We have a mighty task before us as carriers of the Sacred Story.
God continues to call us to live-well with each other, to encourage each other, to forgive each other, to build each other up, and to spur each other on. Christ continues to call us to interpret our lives through the lens of the story of God’s love, and Christ continues to draw us together into a community of love where He nourishes us. Christ continues to call us to share the Sacred Story of God’s welcome, love and warm embrace in a world where people continue to divide themselves into smaller and smaller groups. Christ is a Risen Lord who continues to call us to serve each other, to surround those who struggle with our warm embrace, to feed the hungry, to spend some time with the lonely, to help people who are struggling with illnesses that we don’t fully understand, and to be a voice for those who have no voice in a world that’s content to simply leave them in the dust.
St. James once wrote: “Be doers of the word, and not just hearers only” (James 1:22); and, I believe, that that’s the great mission that’s set before those who see themselves as Easter people. The Sacred Story reminds us that Mary Magdalene, Mary the mother of James, and Salome could have walked away from the Tomb and said nothing—but they didn’t do that because they knew that they had something important to share with the world. The women who came to the Tomb on that first Easter morning could have easily said, “Wow! What we just witnessed is incredible, and it’s something that fills our hearts with faith!” And then, they could have returned to their homes and families, to their friends and acquaintances, and to the places where they lived and worked without saying a word. And the Sacred Story may have ended right then and there.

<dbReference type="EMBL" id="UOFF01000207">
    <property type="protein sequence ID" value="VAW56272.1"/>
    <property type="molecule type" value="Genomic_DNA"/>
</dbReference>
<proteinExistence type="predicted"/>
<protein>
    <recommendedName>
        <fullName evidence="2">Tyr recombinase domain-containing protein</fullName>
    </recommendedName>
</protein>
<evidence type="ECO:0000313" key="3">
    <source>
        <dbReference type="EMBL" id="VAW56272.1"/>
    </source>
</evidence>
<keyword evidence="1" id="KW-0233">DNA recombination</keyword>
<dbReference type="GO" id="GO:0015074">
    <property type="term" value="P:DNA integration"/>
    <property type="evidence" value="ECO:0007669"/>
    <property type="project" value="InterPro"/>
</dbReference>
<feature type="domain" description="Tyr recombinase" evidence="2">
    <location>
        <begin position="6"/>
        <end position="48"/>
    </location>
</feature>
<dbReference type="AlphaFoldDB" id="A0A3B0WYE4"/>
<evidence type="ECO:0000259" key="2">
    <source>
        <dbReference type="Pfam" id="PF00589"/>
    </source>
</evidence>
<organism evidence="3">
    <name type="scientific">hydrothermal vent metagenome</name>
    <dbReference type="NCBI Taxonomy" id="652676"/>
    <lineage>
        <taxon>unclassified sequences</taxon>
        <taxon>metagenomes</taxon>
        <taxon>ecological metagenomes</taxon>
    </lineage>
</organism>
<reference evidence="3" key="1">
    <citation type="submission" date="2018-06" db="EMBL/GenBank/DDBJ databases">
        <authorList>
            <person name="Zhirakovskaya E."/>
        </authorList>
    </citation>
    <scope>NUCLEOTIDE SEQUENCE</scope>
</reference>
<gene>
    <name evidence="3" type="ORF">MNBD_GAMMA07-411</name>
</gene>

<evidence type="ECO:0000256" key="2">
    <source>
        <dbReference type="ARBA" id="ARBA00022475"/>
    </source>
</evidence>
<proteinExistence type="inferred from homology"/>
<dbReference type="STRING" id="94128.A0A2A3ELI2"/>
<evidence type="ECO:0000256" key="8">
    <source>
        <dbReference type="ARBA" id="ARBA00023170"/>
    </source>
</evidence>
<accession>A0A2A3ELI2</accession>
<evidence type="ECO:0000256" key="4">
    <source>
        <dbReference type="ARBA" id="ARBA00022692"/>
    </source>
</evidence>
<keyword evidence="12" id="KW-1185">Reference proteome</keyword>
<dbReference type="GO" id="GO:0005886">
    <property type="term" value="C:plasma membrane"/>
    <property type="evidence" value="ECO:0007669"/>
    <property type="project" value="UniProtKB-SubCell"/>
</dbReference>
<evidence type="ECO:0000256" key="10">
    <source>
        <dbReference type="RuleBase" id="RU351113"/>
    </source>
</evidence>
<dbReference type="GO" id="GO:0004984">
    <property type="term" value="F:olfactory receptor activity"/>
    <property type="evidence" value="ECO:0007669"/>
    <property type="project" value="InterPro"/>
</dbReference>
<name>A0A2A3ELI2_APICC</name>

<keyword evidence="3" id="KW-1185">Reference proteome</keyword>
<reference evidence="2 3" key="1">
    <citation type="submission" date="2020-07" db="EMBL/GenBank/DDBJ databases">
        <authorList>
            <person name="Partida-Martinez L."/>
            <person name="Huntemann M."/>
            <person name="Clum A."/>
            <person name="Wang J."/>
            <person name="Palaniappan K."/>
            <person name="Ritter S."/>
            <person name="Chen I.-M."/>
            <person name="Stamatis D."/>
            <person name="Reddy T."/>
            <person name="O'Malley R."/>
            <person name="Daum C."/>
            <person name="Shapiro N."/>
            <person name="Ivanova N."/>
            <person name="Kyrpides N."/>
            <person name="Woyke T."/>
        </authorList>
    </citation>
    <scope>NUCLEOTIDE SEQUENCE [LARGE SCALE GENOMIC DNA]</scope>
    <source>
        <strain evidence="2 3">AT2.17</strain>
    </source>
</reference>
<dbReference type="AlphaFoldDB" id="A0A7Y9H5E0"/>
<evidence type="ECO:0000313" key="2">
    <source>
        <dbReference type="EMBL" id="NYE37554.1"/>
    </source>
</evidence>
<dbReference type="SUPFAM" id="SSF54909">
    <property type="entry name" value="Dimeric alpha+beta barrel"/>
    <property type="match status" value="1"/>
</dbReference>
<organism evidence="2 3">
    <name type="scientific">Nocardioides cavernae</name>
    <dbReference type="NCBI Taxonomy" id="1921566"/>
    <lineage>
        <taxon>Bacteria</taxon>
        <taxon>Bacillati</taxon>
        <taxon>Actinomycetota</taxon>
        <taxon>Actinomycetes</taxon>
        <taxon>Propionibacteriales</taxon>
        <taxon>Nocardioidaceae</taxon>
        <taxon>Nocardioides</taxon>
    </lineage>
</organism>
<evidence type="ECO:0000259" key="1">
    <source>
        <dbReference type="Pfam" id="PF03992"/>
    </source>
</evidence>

How will you be changed by the Sacred Story’s proclamation of Christ’s victory?
We live in a world filled with little children who are being taught that hunting for colored eggs, eating chocolate, peeling foil-covered chocolate eggs and biting the heads off yellow peeps is what Easter is all about. We live in a world filled with children who are being taught that they need to rush to the Easter buffet, so that they can get ahead of the “Church crowd”—and we’re teaching those same little children that Easter is nothing more than an excuse for a “Spring Break.”
Will we, as God’s people, allow that trend to simply continue unchallenged, or will we continue to understand that we are the carriers of a Sacred Story that speaks of hope and new life in the face of life’s great unanswered questions?